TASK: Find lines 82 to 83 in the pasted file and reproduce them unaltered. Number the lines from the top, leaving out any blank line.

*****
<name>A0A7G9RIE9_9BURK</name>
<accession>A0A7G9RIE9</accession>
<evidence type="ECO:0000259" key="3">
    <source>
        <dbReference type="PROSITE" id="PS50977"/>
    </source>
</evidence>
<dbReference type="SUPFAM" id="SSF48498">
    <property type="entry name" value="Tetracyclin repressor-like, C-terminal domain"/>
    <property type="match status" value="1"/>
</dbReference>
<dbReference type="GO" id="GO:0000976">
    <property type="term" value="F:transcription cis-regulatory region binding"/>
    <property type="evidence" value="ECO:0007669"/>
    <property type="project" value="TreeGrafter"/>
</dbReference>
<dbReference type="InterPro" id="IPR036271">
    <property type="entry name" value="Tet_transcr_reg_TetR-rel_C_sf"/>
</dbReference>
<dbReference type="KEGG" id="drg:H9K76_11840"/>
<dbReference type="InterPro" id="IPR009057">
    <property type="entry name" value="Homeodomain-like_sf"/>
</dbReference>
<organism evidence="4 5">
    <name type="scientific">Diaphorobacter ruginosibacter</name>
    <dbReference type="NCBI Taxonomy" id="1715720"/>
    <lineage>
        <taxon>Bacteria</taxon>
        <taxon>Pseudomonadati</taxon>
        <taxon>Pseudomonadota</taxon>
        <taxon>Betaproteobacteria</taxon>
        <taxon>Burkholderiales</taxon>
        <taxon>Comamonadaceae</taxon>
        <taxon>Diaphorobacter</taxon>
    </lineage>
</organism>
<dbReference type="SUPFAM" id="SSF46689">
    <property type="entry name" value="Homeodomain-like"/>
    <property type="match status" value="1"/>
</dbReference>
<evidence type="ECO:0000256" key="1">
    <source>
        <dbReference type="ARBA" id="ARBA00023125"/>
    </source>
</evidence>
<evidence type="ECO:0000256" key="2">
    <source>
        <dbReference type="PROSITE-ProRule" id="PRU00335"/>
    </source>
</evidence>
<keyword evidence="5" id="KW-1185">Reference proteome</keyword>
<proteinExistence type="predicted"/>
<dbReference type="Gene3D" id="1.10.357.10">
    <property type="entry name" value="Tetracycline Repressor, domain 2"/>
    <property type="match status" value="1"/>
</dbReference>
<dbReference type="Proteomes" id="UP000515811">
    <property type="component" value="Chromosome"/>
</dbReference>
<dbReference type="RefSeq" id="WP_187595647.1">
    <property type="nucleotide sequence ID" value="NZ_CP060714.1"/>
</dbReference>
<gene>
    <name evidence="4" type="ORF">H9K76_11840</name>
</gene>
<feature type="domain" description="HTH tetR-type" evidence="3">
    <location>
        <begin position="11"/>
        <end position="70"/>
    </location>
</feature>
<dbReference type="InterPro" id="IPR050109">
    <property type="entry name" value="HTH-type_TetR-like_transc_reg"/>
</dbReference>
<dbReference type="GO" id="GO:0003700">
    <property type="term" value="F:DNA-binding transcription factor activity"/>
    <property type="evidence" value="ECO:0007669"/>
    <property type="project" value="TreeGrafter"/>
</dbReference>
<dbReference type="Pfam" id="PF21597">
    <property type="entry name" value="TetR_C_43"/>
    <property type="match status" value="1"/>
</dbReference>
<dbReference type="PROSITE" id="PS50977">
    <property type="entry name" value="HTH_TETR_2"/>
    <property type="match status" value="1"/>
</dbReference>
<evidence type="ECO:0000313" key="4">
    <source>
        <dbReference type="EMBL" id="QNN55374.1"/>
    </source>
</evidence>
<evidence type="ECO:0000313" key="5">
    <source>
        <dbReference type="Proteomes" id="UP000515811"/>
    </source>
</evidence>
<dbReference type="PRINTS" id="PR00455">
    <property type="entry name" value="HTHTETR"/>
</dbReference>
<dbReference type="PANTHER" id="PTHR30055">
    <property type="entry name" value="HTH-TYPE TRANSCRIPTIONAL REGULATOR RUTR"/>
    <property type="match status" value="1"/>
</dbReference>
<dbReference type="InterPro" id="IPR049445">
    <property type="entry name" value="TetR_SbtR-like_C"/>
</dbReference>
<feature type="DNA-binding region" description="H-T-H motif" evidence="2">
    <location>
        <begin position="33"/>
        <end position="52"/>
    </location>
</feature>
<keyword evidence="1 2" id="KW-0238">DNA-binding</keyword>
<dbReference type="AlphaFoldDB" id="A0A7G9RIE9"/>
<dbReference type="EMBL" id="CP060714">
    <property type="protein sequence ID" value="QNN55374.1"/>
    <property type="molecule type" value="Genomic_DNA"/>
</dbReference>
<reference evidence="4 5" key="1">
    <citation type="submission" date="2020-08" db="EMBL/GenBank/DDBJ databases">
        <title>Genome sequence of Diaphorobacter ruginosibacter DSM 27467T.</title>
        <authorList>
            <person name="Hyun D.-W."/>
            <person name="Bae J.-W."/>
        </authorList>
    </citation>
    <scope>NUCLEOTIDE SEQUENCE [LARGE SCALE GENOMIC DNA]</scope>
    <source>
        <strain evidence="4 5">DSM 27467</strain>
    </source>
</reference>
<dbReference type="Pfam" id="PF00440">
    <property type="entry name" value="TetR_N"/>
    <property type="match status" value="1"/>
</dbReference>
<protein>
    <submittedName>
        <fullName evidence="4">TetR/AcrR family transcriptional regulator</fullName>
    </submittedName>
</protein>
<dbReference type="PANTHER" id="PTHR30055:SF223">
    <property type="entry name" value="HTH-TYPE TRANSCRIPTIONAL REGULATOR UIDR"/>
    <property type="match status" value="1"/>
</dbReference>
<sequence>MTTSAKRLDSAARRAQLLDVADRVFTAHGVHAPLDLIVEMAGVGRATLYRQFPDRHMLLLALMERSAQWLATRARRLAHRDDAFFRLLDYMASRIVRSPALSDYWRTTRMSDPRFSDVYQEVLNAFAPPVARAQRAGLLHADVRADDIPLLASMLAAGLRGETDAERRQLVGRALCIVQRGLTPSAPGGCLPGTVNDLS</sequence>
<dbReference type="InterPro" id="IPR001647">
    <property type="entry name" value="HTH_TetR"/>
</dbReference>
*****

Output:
    <property type="match status" value="1"/>
</dbReference>